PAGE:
By the 18th century one could determine three types of what we would today call a pub. There was an alehouse, which only served drinks, and that was mainly ale or beer. There were inns that catered for travellers, who could tether their horse and then repair inside for a set menu; you ate whatever came out of the kitchen. And there were taverns, more refined establishments and where you could find a menu with choice.

Alehouses probably have the longest history because the British have traditionally been better at drinking than eating. And eating out did not become a thing until the Industrial Revolution when the traditional agrarian life was disrupted and people started to travel to work at factories that were springing up across the country. While cookshops had existed from the Medieval period and served hot food, they were in reality humble food stalls that had found shelter in a building in cities like London.

Before 1400, dining out did not really exist at all. People ate meals at the houses of families and friends, and travellers relied on the hospitality of religious institutions and monasteries.

Travellers outside a tavern, 1850 Credit: bridgemanimages.com

Meanwhile the growth of inns began in the mid-18th century as coach routes criss-crossed the country. With horses needing to be changed and rested there were inns every seven to ten miles. They were most prolific along the Great North Road, from London to Durham, which is now the A1.

Such inns served simple food such as roast meats, salad, cheese, trout, pickled salmon, fowl and cold meats and there was little choice. That luxury instead was found in establishments such as The London Tavern in Bishopsgate, presided over by one John Farley. Such was his reputation that he even wrote a cookbook, The London Art of Cookery. His book, published in 1787 featured recipes for stews, hashes, ragouts, fricassees, sauces, soups, broths, vegetables puddings and pies. He discussed cooking techniques from pickling to candying and the success of his book reflected the glorious growth of such places. By the end of the 18th century those who sought food and drink at a London tavern were spoilt for choice. There were two chefs named Francis Collingwood and John Woollams who cooked at the Crown & Anchor Tavern in the Strand, a man called Richard Briggs cheffed at the Globe Tavern on Fleet Street and diners sought sustenance in Holborn at the White Hart Tavern.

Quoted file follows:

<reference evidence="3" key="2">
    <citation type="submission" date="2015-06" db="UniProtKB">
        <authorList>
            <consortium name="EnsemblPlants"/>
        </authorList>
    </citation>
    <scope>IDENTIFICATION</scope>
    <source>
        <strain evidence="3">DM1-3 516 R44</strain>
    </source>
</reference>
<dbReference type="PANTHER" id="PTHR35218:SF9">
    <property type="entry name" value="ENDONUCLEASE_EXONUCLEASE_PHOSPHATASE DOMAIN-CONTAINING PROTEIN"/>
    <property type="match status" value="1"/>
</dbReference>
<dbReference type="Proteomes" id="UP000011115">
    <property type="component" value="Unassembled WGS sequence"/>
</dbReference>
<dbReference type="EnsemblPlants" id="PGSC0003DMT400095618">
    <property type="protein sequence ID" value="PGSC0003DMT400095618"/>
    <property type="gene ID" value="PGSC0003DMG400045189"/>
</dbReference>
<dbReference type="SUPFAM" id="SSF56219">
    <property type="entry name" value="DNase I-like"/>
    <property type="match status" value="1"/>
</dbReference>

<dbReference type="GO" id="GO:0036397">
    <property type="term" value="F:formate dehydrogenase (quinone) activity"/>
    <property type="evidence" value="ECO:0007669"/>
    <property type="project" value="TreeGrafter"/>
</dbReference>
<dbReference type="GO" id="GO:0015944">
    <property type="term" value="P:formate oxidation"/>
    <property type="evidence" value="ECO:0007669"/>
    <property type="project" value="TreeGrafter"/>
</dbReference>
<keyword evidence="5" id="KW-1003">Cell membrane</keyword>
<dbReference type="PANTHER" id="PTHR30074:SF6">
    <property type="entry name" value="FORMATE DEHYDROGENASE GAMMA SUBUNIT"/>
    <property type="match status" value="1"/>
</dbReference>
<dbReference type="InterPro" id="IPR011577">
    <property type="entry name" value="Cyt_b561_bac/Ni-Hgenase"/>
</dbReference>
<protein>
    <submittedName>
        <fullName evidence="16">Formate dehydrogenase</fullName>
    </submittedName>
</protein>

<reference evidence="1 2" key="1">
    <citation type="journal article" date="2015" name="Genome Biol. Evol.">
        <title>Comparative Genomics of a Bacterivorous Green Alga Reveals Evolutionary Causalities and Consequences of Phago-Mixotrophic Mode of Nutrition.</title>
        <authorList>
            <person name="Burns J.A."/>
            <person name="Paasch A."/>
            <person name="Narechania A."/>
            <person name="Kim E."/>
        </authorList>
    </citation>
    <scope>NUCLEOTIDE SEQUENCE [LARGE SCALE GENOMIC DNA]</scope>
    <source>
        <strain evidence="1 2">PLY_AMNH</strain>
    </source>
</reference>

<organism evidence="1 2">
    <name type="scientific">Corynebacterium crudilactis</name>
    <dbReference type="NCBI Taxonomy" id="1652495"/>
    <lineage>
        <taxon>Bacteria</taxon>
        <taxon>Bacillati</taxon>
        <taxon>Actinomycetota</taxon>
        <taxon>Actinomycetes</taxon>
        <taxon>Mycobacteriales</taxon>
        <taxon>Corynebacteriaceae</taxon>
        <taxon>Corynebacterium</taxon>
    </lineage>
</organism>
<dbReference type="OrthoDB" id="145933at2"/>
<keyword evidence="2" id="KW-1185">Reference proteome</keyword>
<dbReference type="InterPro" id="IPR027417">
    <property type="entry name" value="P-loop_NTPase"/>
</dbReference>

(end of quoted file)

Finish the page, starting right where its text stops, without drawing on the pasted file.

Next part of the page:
The popularity of such places was summed up by Samuel Johnson who, in 1798 wrote: ‘There is nothing which has yet been contrived by man, by which so much happiness is produced by a good tavern.’

The British love for pubs is ingrained in our soul, embedded in our history. When governments threaten them we feel the pain sharply. We must fight for their survival. Yes, you must do your duty for your country and have chips with that (or a salad).

Sitwell’s no-kitchen-necessary menu for pub survival

Starters

  • Pork scratchings and tomato salad (empty scratchings into a bowl, serve sliced tomatoes on a plate)
  • Tomato juice with celery stick (lest we forget that this was an actual starter in the Seventies)
  • Scampi surprise (bowl of scampi-flavour fries) – serve with wedge of lemon, maybe in a basket to keep with the Seventies flavour

Mains

  • Cornish pasty and chips
  • Cockles, whelks and chips
  • Bag of crisps and pickled egg (serve in a bowl, slice of lettuce on the side)
  • Pot noodle and a slice of buttered bread
  • Pint of Guinness (a meal in itself, surely?)

Puddings

  • Mars bar on a bed of Twix (lay pair of Twix on a plate, place Mars bar on Twix at an angle)
  • Cake and cream (cake becomes a pud when cream is poured onto it and it’s eaten with a fork)
  • Mr Kipling’s apple pies (see instructions above for cake and cream)
  • Hobnob ice cream (break Hobnobs onto ice cream)
  • Cheese and biscuits (but not Bath Olivers; lockdown called has called time on those too, sadly)
Will you be rallying behind your favourite pubs as a second lockdown looms? Let us know in the comments section below.